Former Mississippi death-row prisoner Curtis Flowers (pictured), who was exonerated in 2020, is suing the officials whose misconduct led to his arrest and repeated wrongful conviction. Flowers was tried six times and spent 23 years wrongfully incarcerated for a quadruple murder in a white-owned furniture store in Winona, Mississippi. In a complaint filed September 3, 2021 in the U.S. District Court for the Northern District of Mississippi, Flowers alleges that his trial prosecutor, an investigator in the prosecutor’s office, and two police officers involved in the investigation engaged in pervasive misconduct that violated his Fourth, Sixth, and Fourteenth Amendment rights, as well as the Mississippi Constitution and several Mississippi state laws.

Flowers suit names as defendants Fifth Circuit Court District Attorney Doug Evans, who personally prosecuted Flowers six times; John Johnson, a former investigator for Evans’ office; and Jack Matthews and Wayne Miller, two Mississippi Highway Patrol officers involved in his case. The suit asserts that the case against Flowers “never made sense” and that lacking “any solid evidence against Mr. Flowers, Defendants engaged in repeated misconduct to fabricate a case that never should have been brought.”

Over the course of two decades and six trials, Evans systematically removed Black prospective jurors from Flowers’ case, repeatedly trying Flowers, who is Black, before all-white or nearly all-white juries. Flowers was convicted and sentenced to death four times, but each conviction was overturned because of misconduct by Evans. Two of Flowers’ trials ended in hung juries, with every white juror voting to convict and every Black juror voting to acquit. An investigation by APM Reports found that Evans’ office excluded African Americans at nearly 4.5 times the rate at which they removed white jurors.

Just before Flowers’ second trial, his parents’ house burned down and his mother was told of a threat made by a white resident that, “If they let that n——- go, another house is going to burn.” Ultimately, the U.S. Supreme Court overturned Flowers’ conviction in his sixth trial based on Evans’ race discrimination in jury selection, the Mississippi Attorney General’s office took over the case from Evans, and charges were dismissed.

“Curtis Flowers can never get back the 23 years of his life that he spent in prison when he should have been home with his family and friends,” Kaitlyn Golden, one of the attorneys representing Flowers, said in a statement. “The law allows innocent people to file lawsuits seeking to hold state officials accountable for misconduct leading to wrongful imprisonment. With this case, we hope to do just that, and to seek some redress for Curtis Flowers for the horrors he endured over more than two decades behind bars.”

From the outset, Flowers was an unlikely suspect. The crime was complex and the evidence indicated that the perpetrator had firearms proficiency and likely a criminal background. Flowers had no criminal record, no firearms experience, and no plausible motive. He was questioned and eventually arrested simply because had once spent three and a half days working at the furniture store where the crime took place.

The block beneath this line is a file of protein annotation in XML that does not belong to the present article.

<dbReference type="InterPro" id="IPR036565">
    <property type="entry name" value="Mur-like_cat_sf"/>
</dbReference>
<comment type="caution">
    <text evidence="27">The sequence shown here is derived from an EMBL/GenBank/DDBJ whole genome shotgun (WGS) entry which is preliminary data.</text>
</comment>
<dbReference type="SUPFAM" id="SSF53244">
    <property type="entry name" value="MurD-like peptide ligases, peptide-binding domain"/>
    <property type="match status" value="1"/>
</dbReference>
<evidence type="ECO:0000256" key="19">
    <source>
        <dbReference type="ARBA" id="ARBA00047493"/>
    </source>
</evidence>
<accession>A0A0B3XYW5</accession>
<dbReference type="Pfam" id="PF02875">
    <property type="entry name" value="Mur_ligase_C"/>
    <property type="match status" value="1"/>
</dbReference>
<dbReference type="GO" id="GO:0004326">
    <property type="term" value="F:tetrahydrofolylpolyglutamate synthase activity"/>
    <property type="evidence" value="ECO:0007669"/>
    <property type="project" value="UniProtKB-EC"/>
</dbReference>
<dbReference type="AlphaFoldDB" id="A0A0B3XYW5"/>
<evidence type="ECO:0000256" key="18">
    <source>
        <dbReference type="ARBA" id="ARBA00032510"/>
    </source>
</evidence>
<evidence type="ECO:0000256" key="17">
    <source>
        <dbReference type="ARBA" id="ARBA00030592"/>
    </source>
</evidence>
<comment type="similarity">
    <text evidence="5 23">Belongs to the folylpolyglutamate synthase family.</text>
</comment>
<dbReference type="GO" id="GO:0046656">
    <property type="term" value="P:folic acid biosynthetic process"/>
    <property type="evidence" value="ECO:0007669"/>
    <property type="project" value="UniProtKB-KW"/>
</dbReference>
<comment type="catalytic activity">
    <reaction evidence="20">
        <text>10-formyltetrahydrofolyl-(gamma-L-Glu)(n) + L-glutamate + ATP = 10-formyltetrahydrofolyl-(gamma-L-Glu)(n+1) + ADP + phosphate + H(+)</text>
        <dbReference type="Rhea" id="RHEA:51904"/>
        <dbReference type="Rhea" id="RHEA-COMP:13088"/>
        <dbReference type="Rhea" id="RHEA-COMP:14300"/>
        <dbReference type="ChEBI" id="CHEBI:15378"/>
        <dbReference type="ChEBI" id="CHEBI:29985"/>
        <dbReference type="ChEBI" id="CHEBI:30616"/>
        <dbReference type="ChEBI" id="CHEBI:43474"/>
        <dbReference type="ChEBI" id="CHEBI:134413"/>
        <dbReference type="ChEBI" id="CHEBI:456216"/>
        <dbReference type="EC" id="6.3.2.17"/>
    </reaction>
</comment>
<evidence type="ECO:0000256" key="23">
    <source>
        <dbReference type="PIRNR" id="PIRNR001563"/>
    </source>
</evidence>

The lawsuit alleges that investigators committed extensive misconduct in building a case against Flowers, including “pressuring witnesses to fabricate claims about seeing Mr. Flowers in particular locations on the day of the murders, using an unduly suggestive photo line-up to persuade one witness to incriminate Mr. Flowers, failing to thoroughly investigate other suspects who were much more likely to have committed these murders than Curtis Flowers (and concealing the investigation that was done), failing to send a firearm that may have been the murder weapon to the Mississippi crime lab for further investigation, and persuading a career criminal to claim falsely that Mr. Flowers confessed in prison.”

As Flowers’ appeals moved forward, APM Reports’ In the Dark podcast uncovered evidence of his innocence, including facts pointing to another suspect and a taped admission from the state’s star witness, jailhouse informant Odell Hallmon, that he had lied when he testified that Flowers had confessed to the murders. “Despite Doug Evans’ constant claim over the years that there were no suspects other than Curtis Flowers,” the lawsuit says, “there were multiple alternative suspects, including people with histories of violence, murder, and commercial burglaries.”

In June 2019, the U.S. Supreme Court vacated Flowers’ conviction in his sixth trial, finding that Evans’ “relentless, determined effort to rid the jury of black individuals strongly suggests that the State wanted to try Flowers before a jury with as few black jurors as possible, and ideally before an all-white jury.” After Evans indicated he intended to try Flowers a seventh time, two civil rights firms sought an injunction to bar his office from engaging in discriminatory jury selection. Flowers’ lawyers also moved to recuse Evans from the case, leading him to voluntarily withdraw and turn the case over to Mississippi Attorney General Lynn Fitch. In September 2020, Fitch dropped charges against Flowers, writing, “based on the totality of circumstances, it is in the interest of justice that the State will not seek an unprecedented seventh trial of Mr. Flowers.”


Natalie Jablonski, Curtis Flowers sues District Attorney Doug Evans, APM Reports, September 3, 2021; Emily Wagster, Freed from prison, Mississippi man sues dis­trict attor­ney, Associated Press, September 3, 2021; Ashton Pittman, Curtis Flowers Sues District Attorney After Six Murder Trials, 23 Years In Prison, Citing Racist Conduct, Mississippi Free Press, September 3, 2021; Jesus Jiménez, Curtis Flowers Sues Prosecutor Who Tried Him Six Times, New York Times, September 42021.

Read the Complaint filed in fed­er­al dis­trict court in Flowers v. Evans.